Regulations and Guidelines

Environmental guidelines

Jurisdiction/Agency Guideline Year
BC’s Contaminated Sites Regulation, BC Reg 375/96 Sets soil standards for the protection of human health:
Agricultural and low density residential sites: 15 μg/g
Urban park and high density residential sites: 30 μg/g
Commercial and industrial sites: 250 μg/g


Drinking water: 4 µg/L

Sets vapour standards for the protection of human health:
Agricultural, urban park, residential use standard: 2 μg/m3
Commercial use standard: 6 μg/m3
Industrial use standard: 40 μg/m3
Parkade use standard: 15 μg/m3
(Vapours derived from soil, sediment, or water)

National Classification System for Contaminated Sites Rank: “High hazard” 2008[9]

Furan was not included in other Canadian government guidelines, standards, or chemical listings reviewed.

Main Uses

Furan is used to manufacture the chemicals tetrahydrofuran, pyrrole, and thiophene. Furan is also used to make some lacquers, as a solvent for resins, and to produce pharmaceuticals, agricultural chemicals, and stabilizers.[10,11]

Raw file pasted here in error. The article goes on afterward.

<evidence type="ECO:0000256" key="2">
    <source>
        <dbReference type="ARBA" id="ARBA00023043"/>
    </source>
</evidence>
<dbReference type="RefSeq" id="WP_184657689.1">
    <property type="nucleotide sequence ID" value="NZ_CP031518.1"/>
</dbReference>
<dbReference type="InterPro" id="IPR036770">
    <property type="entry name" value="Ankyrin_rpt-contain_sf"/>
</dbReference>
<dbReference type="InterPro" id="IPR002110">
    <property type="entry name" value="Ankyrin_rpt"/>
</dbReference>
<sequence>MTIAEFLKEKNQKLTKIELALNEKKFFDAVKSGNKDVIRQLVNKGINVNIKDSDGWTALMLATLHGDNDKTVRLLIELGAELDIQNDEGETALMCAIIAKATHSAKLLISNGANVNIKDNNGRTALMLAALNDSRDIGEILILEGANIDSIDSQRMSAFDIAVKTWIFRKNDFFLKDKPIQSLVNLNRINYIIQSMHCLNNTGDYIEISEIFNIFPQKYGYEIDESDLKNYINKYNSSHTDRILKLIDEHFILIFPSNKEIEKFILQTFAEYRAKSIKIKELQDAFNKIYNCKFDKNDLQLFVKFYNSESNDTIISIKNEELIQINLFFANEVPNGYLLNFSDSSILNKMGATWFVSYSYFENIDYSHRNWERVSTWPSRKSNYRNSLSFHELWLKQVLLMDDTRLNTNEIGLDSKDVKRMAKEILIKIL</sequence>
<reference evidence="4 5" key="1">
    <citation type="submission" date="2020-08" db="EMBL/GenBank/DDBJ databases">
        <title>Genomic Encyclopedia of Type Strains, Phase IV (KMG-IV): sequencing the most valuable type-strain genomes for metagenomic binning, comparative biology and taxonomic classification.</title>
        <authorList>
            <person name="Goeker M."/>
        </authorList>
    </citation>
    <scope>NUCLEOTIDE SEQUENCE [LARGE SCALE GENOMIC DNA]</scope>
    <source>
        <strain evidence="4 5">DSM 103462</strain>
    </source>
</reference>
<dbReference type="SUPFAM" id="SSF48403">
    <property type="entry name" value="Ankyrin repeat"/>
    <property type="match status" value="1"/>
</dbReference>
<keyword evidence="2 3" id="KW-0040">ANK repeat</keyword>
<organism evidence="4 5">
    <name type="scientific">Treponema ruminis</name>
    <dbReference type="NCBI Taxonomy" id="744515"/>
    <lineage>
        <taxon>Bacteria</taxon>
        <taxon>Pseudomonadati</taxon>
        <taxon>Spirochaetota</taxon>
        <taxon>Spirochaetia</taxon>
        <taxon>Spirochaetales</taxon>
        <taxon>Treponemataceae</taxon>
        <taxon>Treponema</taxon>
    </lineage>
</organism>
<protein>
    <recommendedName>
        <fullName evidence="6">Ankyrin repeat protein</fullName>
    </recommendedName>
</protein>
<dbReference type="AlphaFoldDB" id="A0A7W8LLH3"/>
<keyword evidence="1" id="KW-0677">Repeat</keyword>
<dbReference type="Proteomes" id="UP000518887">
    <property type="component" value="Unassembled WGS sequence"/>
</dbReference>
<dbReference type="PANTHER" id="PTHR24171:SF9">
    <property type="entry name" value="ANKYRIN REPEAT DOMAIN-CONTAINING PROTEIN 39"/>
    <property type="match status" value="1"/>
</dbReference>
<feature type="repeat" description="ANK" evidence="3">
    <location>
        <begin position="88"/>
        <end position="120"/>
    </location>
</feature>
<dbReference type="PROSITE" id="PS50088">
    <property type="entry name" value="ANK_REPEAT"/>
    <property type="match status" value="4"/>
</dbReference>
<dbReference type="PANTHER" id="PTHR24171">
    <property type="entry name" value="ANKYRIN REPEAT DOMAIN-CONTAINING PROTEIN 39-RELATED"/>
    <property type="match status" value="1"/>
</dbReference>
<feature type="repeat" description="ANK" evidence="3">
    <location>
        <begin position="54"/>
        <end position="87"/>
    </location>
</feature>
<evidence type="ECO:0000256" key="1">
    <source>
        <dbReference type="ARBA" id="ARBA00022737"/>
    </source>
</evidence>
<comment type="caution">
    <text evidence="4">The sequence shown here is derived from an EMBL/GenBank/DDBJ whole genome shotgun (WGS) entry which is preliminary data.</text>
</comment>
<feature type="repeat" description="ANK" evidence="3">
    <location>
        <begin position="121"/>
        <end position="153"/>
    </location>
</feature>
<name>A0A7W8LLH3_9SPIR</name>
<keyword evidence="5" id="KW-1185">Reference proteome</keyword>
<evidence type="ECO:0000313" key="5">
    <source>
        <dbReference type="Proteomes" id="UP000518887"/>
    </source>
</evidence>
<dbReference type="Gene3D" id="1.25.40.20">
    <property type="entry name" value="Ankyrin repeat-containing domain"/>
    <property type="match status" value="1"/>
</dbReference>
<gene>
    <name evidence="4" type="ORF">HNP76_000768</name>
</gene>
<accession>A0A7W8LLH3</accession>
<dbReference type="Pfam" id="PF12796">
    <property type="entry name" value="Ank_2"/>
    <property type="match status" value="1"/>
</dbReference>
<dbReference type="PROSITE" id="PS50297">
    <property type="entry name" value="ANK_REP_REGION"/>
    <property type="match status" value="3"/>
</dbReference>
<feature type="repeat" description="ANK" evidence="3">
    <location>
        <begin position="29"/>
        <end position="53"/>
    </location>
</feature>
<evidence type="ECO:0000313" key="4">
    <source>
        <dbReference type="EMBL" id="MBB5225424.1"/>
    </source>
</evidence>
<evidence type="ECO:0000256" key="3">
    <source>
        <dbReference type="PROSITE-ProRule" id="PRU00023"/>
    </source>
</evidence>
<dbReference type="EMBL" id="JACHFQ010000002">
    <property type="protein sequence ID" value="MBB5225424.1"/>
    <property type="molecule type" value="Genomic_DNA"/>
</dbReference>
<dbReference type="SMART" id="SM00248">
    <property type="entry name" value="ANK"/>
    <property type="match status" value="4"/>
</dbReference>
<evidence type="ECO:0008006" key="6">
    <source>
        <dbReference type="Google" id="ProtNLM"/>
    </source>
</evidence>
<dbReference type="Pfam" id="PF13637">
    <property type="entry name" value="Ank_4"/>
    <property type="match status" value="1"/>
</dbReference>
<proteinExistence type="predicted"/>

Information on how furan arises in food and beverages is somewhat limited to date. It is not an additive, but believed to enter food sources through thermal degradation of carbohydrates.[12] Health Canada stated that furan is formed by the oxidation of polyunsaturated fatty acids, which happens while heating certain foods.[3] Hypotheses put forward by a number of agencies and scientists center around furan being formed from the heating and subsequent breakdown of components of food and beverages.[13]

Canadian Production and Trade

No information was available on the production and trade of furan.[14]

Environmental Exposures Overview

Furan exposure can be detected in cigarette smoke, wood smoke, and exhausts from automobile engines. Furan is also present in oils isolated from distilling pine wood containing resin,[15] and in volatile emissions from sorb trees (which do not grow in Canada).[16]